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          • #6
            I think selling a weanling colt as a "stallion prospect" is typically based on wishful thinking on the part of the seller and sometimes encouraged by a breed inspector. Realistically, once the horse is 2-years old you may have more of a basis for that type of "prospect selling" . So reserving breeding rights on a weanling colt isn't exactly meaningful as far as I'm concerned and I certainly wouldn't reduce the price for such a thing.
            Siegi Belz
            www.stalleuropa.com
            2007 KWPN-NA Breeder of the Year
            Dutch Warmbloods Made in the U. S. A.

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            • #7
              Why would anyone buy a colt if all breeding rights are retained by the previous owner? That seems odd to me. If I were going to maintain a stallion and all the headaches, I would certainly want to benefit.
              Chris
              Ladybug Hill--Hunters and Ponies
              WWSD? (what would Suerte do?)

              Comment


              • #8
                I have encountered sellers in Europe wanting a certain number of retained breedings, and an additional amount of payment if the colt is licenced. Also, placing restrictions on where the semens can be sold to, allowing sale of semens only to places outside of Europe.
                Best Regards
                Ken Wong
                Toronto, Ontario, Canada
                www.StarStallions.com

                Comment


                • #9
                  When I bought the 2 stud colts I have had (the stallion we had and we bought back his last son from an outside MO when he died): the colt was purchased with the MO getting X number of retained breedings. The terms I have on it as the colt/stallion owner is that the breedings may be used for the breeder/seller's mares only without pre approval. The retained breedings may be sold but if sold the mare must be approved by me first. When standing Boomer we had a couple of totally insane mares folks wanted to breed to him, one with very crooked front legs (didn't want him blamed for it as a young stud if the foal got em), one that was bred too close to him pedigree wise for my taste.....so I wanted some control over the mare quality.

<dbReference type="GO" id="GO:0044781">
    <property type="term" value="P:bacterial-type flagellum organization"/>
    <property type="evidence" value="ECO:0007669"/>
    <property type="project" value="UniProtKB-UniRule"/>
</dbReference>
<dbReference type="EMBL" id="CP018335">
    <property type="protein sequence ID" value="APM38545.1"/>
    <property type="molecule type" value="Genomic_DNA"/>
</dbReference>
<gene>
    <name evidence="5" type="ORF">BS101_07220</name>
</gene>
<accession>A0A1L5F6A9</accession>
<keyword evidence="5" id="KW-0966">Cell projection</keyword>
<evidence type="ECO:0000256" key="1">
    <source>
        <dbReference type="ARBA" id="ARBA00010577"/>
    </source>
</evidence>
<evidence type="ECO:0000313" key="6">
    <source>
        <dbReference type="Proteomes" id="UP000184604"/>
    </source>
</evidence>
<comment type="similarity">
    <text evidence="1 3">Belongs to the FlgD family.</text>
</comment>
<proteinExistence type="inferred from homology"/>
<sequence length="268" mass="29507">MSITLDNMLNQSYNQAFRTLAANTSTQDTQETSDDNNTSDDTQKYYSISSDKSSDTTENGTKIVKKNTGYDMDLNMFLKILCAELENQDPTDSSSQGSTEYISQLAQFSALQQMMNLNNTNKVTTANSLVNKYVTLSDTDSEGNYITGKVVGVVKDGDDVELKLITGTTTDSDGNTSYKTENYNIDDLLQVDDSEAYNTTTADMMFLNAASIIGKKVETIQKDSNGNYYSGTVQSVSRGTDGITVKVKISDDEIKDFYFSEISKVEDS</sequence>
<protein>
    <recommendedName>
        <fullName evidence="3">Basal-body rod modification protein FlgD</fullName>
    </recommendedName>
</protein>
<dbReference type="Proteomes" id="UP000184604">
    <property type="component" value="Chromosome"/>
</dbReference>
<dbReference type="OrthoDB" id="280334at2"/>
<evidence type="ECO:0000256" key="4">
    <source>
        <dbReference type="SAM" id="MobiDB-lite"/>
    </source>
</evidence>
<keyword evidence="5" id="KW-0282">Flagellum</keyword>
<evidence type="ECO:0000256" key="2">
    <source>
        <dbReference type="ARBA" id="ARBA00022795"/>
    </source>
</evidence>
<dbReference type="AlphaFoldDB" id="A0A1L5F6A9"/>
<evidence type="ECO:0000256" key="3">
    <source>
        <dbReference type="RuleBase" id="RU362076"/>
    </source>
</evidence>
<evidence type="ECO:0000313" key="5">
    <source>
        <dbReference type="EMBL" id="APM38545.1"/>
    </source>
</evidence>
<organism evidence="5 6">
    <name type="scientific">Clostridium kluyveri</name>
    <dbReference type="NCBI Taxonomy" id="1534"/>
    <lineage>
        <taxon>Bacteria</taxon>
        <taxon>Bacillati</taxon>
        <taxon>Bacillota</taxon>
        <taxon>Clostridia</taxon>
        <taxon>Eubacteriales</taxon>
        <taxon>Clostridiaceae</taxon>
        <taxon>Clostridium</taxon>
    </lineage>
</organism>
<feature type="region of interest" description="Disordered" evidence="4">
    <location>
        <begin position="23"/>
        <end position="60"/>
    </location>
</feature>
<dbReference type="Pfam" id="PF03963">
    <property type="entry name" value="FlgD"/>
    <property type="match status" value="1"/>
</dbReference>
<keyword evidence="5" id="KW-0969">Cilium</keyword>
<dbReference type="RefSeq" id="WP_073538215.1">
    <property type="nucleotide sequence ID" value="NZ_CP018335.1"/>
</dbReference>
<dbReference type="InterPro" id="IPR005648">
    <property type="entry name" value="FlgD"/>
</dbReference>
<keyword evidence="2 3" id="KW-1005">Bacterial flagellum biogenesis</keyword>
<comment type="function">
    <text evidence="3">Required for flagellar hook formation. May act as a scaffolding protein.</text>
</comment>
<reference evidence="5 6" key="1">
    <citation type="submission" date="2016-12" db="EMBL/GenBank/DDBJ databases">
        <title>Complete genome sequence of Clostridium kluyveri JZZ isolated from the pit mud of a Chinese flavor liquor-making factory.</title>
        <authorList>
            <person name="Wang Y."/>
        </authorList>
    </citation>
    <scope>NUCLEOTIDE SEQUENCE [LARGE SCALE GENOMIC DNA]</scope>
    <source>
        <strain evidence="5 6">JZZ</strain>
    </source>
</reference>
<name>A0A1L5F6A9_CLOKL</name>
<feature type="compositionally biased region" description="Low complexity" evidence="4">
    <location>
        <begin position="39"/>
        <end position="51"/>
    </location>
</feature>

Providence Farm
                  http://providencefarmpintos.blogspot.com/

                  Comment


                  • #10
                    Originally posted by siegi b. View Post
                    I think selling a weanling colt as a "stallion prospect" is typically based on wishful thinking on the part of the seller and sometimes encouraged by a breed inspector. Realistically, once the horse is 2-years old you may have more of a basis for that type of "prospect selling" . So reserving breeding rights on a weanling colt isn't exactly meaningful as far as I'm concerned and I certainly wouldn't reduce the price for such a thing.
                    I am not a breeding expert but really do agree with siegi b. I have seen more than a few outstanding foals turn out to be very nice, but not stallion material. And some foals that are maybe not as nice as the above colts, really turn out to be very nice stallions, they just hadnt grown into themselves. And Ive seen outstanding foals turn out to be outstanding stallions.

                    Foals just grow so diffrently and at such diffrent rates, I think that it is hard to truly guarantee a colt turn out to be a mature horse nice enough to reproduce. And to bank money (lower the price) on it would not be something I would advise. But like I said, I am not a breeding expert.
                    "Let the fence be the bit." - Phillip Dutton

                    Comment


                    • #11